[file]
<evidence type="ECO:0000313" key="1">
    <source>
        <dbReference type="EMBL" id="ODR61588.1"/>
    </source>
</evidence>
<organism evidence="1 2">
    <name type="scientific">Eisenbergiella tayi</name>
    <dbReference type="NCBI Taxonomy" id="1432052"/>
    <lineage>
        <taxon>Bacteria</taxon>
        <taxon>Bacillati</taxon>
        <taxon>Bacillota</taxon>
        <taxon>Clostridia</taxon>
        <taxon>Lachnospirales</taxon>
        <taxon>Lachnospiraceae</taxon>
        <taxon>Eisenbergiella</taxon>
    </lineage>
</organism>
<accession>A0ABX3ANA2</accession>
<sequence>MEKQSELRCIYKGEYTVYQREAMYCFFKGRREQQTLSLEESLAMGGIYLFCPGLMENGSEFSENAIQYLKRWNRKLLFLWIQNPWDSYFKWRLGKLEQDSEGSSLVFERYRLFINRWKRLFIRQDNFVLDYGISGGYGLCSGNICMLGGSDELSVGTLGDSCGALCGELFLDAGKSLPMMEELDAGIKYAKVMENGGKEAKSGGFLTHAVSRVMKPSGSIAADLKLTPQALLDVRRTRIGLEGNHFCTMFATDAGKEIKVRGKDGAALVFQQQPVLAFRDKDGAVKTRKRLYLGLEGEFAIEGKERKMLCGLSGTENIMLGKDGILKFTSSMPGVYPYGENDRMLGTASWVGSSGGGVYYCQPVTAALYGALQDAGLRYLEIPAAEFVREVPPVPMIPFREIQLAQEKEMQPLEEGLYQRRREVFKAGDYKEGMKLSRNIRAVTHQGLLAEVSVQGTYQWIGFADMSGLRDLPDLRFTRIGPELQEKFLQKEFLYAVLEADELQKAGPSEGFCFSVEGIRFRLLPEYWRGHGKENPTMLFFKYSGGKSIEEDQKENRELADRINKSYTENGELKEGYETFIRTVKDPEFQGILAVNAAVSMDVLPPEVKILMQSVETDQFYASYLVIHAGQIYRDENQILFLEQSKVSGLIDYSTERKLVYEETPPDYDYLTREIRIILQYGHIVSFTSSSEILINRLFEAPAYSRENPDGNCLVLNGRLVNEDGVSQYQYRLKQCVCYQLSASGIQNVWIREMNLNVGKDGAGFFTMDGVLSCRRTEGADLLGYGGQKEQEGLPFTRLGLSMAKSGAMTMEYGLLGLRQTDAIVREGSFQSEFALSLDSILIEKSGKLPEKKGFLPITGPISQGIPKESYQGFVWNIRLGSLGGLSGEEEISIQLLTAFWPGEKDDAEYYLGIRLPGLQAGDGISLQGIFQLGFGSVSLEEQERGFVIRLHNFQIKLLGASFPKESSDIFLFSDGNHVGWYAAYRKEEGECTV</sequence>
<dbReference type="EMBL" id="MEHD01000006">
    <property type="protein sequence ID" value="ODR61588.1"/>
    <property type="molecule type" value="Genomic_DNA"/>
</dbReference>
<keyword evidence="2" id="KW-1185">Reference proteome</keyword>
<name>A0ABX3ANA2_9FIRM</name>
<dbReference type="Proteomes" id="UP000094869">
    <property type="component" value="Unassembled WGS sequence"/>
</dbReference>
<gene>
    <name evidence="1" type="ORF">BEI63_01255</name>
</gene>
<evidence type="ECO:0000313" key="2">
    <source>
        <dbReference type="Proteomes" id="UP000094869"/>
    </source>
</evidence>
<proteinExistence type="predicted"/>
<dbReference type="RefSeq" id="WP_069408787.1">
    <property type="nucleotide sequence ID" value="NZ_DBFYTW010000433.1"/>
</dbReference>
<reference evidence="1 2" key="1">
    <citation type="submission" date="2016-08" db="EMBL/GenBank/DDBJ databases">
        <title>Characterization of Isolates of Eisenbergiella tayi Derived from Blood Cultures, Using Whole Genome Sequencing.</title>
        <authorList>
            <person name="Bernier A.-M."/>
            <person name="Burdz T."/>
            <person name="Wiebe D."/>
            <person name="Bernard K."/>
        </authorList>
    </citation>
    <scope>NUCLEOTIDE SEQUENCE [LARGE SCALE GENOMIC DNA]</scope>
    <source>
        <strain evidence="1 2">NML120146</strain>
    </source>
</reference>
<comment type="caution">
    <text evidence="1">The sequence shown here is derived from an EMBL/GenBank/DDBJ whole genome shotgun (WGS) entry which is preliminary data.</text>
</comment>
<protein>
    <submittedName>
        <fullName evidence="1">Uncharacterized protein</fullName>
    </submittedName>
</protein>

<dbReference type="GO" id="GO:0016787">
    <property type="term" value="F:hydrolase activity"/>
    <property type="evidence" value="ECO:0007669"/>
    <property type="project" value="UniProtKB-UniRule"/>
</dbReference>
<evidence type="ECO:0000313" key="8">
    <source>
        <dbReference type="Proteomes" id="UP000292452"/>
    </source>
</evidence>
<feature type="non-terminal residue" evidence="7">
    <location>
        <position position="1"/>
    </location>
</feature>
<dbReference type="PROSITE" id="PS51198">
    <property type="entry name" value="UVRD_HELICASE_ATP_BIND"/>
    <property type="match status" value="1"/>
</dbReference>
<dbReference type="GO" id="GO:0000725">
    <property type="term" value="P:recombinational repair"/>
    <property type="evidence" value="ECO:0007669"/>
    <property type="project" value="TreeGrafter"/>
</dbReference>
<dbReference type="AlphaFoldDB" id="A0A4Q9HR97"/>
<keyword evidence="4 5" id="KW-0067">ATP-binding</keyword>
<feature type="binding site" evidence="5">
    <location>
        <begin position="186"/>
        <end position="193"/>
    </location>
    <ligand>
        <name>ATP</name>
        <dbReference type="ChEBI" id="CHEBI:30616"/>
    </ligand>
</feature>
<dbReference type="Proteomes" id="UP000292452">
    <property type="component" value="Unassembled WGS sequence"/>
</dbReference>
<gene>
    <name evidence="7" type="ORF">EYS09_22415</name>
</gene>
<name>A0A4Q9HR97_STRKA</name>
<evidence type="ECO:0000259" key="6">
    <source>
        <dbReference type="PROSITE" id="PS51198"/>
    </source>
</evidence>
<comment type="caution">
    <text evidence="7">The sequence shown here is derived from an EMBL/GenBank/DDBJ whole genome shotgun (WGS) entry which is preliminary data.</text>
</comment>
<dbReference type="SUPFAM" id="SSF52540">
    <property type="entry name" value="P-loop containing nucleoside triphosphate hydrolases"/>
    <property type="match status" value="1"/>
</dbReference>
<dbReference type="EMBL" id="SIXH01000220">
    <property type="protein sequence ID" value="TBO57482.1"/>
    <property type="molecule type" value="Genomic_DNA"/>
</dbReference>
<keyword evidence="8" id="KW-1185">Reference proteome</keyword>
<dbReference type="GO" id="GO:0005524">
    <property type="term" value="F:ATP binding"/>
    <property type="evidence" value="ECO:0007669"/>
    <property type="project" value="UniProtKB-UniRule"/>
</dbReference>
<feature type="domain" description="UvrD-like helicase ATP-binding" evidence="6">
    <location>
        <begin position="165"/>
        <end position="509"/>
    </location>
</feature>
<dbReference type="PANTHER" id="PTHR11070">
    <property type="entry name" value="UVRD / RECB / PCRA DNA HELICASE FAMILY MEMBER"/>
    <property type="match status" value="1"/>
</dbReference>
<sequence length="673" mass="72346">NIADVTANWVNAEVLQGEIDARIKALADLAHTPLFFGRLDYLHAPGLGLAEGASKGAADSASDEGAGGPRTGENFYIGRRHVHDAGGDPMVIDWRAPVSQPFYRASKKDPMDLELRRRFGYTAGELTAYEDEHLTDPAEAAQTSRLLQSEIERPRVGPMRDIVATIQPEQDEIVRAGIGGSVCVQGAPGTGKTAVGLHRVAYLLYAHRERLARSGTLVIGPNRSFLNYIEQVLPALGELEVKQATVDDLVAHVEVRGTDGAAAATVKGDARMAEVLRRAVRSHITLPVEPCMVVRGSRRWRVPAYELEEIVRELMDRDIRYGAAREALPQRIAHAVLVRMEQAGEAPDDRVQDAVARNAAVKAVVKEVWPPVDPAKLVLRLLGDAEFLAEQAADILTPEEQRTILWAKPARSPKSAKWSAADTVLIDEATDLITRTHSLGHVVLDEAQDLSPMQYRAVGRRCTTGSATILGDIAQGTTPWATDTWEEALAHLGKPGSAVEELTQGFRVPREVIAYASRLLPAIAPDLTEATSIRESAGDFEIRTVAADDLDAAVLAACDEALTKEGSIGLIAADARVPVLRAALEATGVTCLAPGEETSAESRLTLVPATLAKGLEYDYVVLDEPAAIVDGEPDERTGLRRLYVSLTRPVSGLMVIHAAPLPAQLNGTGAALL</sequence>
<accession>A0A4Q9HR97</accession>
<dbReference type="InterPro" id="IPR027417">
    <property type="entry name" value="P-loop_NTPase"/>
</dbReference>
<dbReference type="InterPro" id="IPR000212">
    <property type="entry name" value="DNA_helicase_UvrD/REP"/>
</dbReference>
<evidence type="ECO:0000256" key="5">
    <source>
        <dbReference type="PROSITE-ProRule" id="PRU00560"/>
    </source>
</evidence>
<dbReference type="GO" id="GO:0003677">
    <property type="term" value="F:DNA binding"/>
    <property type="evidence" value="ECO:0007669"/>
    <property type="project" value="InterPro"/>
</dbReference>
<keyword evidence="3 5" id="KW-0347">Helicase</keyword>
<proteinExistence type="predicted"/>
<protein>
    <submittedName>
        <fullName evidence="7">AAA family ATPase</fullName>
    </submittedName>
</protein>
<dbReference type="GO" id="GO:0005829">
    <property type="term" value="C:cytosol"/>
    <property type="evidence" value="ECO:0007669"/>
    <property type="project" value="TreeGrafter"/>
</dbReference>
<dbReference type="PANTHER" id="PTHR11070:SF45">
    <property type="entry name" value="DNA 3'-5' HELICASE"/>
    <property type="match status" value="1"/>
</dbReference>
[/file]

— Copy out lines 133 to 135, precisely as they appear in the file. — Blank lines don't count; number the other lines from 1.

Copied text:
        <end position="509"/>
    </location>
</feature>